The good news is that more of us report walking regularly than in the past. That’s true for most demographic groups, but the level of reported activity still has far to go to reach recommended levels. At least that’s the message of the CDC as reported in the latest Morbidity and Mortality Weekly Report (MMWR) — authored by Dr. Emily N. Ussery and colleagues.
They analyzed data from the National Health Interview Surveys (NHIS) from 2005, 2010, and 2015. NHIS is an in-person interview designed to represent the non-institutionalized population of the United States. Among other information gathered, they asked about the amount of walking by adults aged 18 +. Then, they analyzed these responses for each of the three survey years to examine changes in the prevalence of self-reported activity.
After weeding out persons whose responses were missing some information, or who were unable to walk, the investigators were left with a sample of nearly 79,000 respondents.
What they found was that adult women were more likely to report walking than were men (65 vs 63 percent) in 2015: this represented an increase of about 1 to 4.4 percent, depending on the women’s ages. With the exception of the youngest group (18-24 years), the amount of men walking also increased — but not as much as the women — by 0.8 to 3.8 percent.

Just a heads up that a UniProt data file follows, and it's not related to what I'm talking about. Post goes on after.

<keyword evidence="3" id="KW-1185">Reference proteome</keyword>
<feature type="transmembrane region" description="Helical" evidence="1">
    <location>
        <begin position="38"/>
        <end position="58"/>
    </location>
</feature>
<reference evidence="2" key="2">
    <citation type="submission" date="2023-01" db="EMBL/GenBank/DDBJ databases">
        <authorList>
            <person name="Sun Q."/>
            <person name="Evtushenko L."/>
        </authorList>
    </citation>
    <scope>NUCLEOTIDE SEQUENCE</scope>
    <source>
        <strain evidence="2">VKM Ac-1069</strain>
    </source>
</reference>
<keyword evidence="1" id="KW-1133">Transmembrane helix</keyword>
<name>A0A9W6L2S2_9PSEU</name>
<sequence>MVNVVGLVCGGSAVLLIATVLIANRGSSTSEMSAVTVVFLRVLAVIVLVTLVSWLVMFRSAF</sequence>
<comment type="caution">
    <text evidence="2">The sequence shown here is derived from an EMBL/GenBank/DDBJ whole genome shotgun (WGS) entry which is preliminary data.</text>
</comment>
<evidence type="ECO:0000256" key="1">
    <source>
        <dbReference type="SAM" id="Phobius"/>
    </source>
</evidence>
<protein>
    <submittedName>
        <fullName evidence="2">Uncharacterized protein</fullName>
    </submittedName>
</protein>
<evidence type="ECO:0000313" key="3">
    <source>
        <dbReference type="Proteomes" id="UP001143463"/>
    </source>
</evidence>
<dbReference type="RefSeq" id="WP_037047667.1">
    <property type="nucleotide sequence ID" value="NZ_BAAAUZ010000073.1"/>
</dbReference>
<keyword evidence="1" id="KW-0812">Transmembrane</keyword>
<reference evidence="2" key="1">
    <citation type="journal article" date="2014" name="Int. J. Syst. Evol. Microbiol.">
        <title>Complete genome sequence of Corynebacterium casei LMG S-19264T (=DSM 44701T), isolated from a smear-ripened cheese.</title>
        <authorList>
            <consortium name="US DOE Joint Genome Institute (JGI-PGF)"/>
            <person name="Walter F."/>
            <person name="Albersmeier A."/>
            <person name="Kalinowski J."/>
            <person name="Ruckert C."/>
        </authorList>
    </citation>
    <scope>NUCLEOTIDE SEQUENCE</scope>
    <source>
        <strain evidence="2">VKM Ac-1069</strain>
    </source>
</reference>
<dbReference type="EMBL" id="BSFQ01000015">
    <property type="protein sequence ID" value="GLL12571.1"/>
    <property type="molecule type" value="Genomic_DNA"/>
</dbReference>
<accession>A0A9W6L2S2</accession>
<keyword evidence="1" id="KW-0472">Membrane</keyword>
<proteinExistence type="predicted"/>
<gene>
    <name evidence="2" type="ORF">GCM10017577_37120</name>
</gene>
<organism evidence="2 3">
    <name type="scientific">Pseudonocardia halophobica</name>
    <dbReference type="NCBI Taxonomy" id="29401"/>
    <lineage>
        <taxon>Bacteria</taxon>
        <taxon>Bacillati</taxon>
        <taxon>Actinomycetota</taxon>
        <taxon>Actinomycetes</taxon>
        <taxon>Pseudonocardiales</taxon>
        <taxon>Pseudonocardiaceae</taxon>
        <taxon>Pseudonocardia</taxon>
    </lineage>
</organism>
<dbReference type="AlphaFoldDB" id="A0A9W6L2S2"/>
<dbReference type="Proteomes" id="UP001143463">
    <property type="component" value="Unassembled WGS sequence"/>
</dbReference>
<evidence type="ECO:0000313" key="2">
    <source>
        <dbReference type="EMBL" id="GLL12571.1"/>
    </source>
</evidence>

More of the women whose BMI put them in the obese category reported more walking between 2005 and 2015 — by about 3 percent, as did obese men. And the majority of both genders reported enough walking to meet aerobic physical activity guidelines in 2015 — participating in at least 150 minutes of moderate intensity physical activity per week.
Also, at each survey point education level was significantly associated with a greater proportion of respondents reporting physical activity — this was true for both men and women.
The authors noted “Sociodemographic disparities in walking prevalence exist, with the lowest prevalences among non-Hispanic blacks and persons with a high school education or less.”
The issue, of course is that all the data are self-reported, and thus could be subject to bias — for example with people over-reporting their exercise level because it is a known benefit. Perhaps future surveys of this type will be based more on data from personal activity trackers which are becoming more and more widely used.